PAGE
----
For Fox, engagement is the key to the local community. “I like to try and hold two or three family days in or around the store with bouncy castles, or just a general face painting event for kids,” he says. “It brings a lot of attraction to the store, gives them a hub, and also begins to situate the heart of the community.”

The Challenges Ahead

The honorees have different sets of goals for the year ahead, reflecting the many challenges and opportunities at the store level. Conlon says he is looking forward to attacking shrink, since one of the biggest issues his store is dealing with is the increasing amount of theft that has permeated food retail in the last couple years.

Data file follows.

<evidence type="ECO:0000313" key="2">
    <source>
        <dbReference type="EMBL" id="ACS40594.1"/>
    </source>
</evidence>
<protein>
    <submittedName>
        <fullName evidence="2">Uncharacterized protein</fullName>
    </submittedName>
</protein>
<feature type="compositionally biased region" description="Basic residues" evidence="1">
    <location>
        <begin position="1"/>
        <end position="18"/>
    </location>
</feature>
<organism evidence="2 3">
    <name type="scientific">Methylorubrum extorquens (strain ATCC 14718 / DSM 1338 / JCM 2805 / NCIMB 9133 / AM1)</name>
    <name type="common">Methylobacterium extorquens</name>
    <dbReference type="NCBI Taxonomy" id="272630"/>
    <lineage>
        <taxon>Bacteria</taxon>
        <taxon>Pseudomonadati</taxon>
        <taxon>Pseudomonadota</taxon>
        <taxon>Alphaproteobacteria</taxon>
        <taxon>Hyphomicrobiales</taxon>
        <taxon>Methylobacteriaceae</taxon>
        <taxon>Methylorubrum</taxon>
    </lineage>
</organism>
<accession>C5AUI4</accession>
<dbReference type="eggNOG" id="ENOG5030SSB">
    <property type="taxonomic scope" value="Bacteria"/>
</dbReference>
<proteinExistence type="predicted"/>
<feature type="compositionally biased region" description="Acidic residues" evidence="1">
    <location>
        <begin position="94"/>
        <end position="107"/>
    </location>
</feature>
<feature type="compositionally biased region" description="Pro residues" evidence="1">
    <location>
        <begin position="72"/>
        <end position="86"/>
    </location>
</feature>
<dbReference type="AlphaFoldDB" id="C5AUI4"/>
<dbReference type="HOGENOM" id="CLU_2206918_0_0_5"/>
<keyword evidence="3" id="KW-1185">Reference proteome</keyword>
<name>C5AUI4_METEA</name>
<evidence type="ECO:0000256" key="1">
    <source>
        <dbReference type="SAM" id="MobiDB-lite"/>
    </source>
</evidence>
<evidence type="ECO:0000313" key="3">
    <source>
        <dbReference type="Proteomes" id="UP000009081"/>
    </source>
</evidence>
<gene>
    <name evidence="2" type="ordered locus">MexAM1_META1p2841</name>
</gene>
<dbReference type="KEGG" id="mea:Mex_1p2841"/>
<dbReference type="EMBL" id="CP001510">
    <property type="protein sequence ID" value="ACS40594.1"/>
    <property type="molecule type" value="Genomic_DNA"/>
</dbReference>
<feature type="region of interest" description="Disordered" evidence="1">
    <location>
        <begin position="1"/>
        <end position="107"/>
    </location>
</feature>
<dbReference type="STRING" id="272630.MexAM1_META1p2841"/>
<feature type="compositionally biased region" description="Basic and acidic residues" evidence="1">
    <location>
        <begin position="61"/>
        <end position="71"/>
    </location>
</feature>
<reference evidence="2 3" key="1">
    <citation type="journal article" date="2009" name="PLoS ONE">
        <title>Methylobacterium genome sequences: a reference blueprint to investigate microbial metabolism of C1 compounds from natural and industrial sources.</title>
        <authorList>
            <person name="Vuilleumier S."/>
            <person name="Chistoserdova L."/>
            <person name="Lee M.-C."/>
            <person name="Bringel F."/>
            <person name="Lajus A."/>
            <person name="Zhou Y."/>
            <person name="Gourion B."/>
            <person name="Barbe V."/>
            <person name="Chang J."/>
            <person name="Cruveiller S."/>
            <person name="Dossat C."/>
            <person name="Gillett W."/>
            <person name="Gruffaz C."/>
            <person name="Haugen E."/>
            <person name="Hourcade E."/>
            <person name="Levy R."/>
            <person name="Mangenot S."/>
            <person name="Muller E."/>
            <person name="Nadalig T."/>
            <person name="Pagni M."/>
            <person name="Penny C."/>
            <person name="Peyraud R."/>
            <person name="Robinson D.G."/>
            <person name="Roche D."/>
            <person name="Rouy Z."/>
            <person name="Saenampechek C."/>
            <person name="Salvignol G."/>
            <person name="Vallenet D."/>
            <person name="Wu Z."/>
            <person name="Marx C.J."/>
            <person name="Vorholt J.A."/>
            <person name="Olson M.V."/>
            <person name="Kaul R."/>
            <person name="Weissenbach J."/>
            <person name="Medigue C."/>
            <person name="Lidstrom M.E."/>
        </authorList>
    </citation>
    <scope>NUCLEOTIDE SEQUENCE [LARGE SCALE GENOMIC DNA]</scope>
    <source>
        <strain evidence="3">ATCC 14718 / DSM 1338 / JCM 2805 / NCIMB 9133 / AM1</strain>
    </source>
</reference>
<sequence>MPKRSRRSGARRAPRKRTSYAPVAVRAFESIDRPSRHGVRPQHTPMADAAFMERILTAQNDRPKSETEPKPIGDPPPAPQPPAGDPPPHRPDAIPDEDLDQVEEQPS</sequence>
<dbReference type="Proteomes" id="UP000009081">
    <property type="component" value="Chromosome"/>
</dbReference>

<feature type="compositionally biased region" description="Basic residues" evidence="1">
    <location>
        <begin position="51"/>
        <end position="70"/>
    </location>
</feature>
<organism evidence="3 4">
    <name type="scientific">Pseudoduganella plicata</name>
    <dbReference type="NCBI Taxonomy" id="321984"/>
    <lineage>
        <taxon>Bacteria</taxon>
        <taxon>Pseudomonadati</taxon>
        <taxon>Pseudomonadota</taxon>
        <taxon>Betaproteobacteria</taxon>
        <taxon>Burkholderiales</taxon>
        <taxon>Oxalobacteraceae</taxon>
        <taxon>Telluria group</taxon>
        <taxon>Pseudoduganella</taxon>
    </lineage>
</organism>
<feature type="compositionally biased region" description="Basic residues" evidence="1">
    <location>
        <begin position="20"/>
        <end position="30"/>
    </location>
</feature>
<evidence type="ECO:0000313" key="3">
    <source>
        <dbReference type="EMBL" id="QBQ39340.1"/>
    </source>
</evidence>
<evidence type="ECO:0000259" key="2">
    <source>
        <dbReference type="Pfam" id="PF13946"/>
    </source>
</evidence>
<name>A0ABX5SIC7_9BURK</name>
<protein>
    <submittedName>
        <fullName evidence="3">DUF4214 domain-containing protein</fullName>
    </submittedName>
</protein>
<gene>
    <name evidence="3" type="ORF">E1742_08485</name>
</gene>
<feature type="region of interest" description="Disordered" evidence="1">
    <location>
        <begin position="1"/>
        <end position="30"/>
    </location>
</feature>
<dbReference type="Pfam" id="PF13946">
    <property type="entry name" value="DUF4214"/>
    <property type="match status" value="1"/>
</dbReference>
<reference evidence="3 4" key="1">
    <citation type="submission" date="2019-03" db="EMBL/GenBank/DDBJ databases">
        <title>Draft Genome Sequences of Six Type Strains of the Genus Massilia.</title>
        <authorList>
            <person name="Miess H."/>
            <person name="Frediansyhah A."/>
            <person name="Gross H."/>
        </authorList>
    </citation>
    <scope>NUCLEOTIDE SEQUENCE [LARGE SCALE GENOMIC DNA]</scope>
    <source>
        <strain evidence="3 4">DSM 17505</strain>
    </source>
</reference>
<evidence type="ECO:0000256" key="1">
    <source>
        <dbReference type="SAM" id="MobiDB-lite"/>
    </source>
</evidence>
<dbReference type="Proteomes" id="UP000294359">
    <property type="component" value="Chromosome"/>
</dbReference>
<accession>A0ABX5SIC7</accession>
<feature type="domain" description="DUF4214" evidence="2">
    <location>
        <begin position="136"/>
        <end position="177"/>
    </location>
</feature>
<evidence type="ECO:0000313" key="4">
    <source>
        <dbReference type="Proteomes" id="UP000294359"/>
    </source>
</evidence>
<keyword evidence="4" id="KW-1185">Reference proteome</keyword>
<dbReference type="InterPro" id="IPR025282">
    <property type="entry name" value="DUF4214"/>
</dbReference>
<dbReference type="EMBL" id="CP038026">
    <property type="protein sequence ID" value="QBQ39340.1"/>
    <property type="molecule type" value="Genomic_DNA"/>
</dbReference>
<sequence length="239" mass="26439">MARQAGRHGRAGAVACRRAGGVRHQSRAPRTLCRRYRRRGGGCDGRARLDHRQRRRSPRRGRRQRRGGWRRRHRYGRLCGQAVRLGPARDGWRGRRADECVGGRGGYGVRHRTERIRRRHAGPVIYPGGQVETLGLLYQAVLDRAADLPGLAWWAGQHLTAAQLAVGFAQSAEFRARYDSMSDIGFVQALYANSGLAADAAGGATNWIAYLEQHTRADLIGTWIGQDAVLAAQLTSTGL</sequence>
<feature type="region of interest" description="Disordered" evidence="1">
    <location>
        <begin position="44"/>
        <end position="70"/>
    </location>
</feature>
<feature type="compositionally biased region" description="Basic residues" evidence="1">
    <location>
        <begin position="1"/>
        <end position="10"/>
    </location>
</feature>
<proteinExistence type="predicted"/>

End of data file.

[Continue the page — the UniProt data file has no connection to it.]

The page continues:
“This means we have to be more detailed in our own processes. We must control what we can control,” Conlon explains. “We have to focus on reducing self-inflicted shrink, such as damages and out of dates by utilizing our resources/technology to make smart, informed decisions in our production and ordering.  We also need to limit the risk of theft by decreasing our exposure to it.”

Fox says the next challenge he will tackle is the expansion of his store, which means bringing in a new range of products, as well as recruiting new associates while also upskilling and developing his current staff. “This is exciting for all, as it brings new and vibrant concessions to the area but it will be a flagship for the company, a challenge in itself, but something I will tackle with both hands and plan for success,” Fox explains.